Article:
India picks up launch contracts for 72 OneWeb satellites

India picks up launch contracts for 72 OneWeb satellites

Neil Masterson OneWeb.jpg

OneWeb will resume satellite launches in the next few weeks, using an Indian rocket instead of the Russian Soyuz rockets that have been blocked because of the war against Ukraine.

The company has flown 36 satellites to India’s Satish Dhawan Space Centre in advance of a planned launch from Sriharikota, said by Indian media to take place by the end of September or early October.

CEO Neil Masterson (pictured) said: “OneWeb’s dedication to industry collaboration has allowed us to successfully navigate the everchanging global environment and prepare for yet another milestone launch. We are proud of our ability to adapt and remain on track to deliver global connectivity in the hardest to reach places.”

French company Arianespace has already launched 428 of OneWeb’s first-generation fleet, out of a planned 648, all aboard Russian-built Soyuz rockets and mostly from Russian-controlled sites.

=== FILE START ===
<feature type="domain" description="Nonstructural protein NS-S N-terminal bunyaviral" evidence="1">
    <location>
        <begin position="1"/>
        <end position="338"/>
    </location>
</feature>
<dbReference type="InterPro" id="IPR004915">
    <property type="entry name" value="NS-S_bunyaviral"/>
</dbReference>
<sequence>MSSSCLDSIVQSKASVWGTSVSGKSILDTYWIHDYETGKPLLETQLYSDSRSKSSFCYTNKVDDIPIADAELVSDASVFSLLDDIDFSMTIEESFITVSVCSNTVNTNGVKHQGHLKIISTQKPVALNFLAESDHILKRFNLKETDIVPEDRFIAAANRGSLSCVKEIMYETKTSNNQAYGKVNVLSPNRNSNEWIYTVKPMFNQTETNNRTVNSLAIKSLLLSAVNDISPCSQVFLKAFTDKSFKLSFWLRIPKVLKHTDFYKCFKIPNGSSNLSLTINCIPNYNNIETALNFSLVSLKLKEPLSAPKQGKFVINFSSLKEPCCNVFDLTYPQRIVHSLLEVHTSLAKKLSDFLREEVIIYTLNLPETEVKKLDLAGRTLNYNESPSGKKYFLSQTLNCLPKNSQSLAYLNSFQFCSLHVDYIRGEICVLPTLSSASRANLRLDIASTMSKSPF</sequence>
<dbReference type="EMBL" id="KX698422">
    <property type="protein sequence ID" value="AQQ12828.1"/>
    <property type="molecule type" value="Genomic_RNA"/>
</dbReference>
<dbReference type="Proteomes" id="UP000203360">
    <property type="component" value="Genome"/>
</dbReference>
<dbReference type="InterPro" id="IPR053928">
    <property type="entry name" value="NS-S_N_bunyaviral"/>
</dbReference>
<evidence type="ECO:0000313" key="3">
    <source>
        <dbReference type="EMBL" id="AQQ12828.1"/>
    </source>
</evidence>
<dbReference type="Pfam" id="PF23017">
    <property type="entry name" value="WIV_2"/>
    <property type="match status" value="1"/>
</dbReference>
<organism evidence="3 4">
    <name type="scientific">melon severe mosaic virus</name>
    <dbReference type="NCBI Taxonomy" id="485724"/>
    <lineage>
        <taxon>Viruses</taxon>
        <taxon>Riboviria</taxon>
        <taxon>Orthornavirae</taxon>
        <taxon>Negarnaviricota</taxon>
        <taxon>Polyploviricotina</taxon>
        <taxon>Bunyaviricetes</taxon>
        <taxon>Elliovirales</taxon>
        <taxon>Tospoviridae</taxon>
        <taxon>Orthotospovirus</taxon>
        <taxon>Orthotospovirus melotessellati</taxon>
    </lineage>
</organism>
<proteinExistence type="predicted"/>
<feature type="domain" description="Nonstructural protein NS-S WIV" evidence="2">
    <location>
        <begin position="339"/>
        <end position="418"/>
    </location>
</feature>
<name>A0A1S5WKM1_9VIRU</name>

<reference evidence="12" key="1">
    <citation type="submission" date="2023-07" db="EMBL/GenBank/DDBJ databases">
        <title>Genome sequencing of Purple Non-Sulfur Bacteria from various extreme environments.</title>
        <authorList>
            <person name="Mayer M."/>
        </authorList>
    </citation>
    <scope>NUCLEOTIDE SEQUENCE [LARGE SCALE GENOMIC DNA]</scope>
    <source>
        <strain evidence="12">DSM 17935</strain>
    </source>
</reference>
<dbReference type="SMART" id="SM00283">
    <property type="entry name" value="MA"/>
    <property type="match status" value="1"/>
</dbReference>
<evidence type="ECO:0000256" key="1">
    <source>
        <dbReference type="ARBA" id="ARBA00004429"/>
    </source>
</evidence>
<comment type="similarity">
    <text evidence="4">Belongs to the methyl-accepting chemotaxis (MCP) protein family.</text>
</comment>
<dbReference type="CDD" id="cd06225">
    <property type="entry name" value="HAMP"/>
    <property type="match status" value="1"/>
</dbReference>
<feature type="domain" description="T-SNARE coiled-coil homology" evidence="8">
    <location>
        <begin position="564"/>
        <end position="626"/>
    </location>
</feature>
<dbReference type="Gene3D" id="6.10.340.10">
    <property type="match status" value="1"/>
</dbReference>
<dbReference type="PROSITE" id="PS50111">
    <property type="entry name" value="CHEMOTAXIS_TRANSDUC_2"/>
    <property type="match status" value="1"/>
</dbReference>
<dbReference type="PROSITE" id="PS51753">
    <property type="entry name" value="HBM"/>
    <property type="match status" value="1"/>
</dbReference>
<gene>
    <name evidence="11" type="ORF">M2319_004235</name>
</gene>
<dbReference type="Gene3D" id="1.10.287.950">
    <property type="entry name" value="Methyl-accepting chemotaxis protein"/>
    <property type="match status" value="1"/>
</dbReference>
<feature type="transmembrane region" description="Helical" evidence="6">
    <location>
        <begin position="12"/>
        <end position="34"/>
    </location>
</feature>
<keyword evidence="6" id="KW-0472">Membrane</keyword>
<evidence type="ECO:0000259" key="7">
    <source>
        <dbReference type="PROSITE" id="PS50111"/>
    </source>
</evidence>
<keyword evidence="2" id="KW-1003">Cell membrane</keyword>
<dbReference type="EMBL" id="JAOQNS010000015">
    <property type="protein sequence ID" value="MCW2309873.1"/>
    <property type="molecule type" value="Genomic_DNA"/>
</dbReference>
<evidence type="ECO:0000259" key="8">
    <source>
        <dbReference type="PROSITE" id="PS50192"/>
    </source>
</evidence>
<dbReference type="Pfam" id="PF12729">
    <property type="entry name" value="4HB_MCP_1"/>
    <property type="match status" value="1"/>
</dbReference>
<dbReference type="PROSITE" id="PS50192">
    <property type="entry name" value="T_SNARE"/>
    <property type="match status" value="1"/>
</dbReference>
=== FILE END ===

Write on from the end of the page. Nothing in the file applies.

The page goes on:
But Russia’s invasion of Ukraine in February meant that further launches were abandoned – including one for which 36 satellites were already on top of the Soyuz rocket. OneWeb looked for other routes into low Earth orbit (LEO).

Reports that OneWeb was looking to India emerged almost two years ago in the Indian media, and were belatedly confirmed by OneWeb itself.

Again, Indian media are taking the lead, with the Times of India reporting today that OneWeb will use the first two of a planned six initial launched by NewSpace India (NSIL) for the next 18 months.

NSIL is the commercial arm of the national space agency of India, the Indian Space Research Organization (ISRO).

The newspaper reports, citing unnamed sources: “While the OneWeb launch was initially planned for September, it may be pushed to October now.” The report says that the next OneWeb launch will be “early next year”.

OneWeb announced in March that it is also working with Elon Musk’s SpaceX to launch satellites.

Masterson said: “With many thanks to our top-of-the line partners ISRO and NSIL, as well as our shareholder Bharti Global for their continued stewardship, we were able to facilitate this upcoming pioneering launch in Sriharikota, India.”

Sriharikota is an island in the Bay of Bengal, 70km north of Chennai and connected to the Indian mainland via a 16km road.



Gift this article